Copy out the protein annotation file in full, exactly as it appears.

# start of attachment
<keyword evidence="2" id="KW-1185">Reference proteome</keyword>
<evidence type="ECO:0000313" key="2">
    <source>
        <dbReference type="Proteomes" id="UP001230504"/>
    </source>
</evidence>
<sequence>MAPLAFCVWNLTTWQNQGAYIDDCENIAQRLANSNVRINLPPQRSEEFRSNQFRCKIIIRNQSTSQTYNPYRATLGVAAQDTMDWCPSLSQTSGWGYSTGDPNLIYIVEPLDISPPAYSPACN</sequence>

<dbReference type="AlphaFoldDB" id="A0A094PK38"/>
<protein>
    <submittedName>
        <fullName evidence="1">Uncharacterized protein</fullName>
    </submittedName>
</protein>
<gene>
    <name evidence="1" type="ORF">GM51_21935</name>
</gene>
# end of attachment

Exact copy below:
<keyword evidence="2" id="KW-1185">Reference proteome</keyword>
<evidence type="ECO:0000313" key="2">
    <source>
        <dbReference type="Proteomes" id="UP001230504"/>
    </source>
</evidence>
<sequence>MAPLAFCVWNLTTWQNQGAYIDDCENIAQRLANSNVRINLPPQRSEEFRSNQFRCKIIIRNQSTSQTYNPYRATLGVAAQDTMDWCPSLSQTSGWGYSTGDPNLIYIVEPLDISPPAYSPACN</sequence>

<dbReference type="AlphaFoldDB" id="A0A094PK38"/>
<protein>
    <submittedName>
        <fullName evidence="1">Uncharacterized protein</fullName>
    </submittedName>
</protein>
<gene>
    <name evidence="1" type="ORF">GM51_21935</name>
</gene>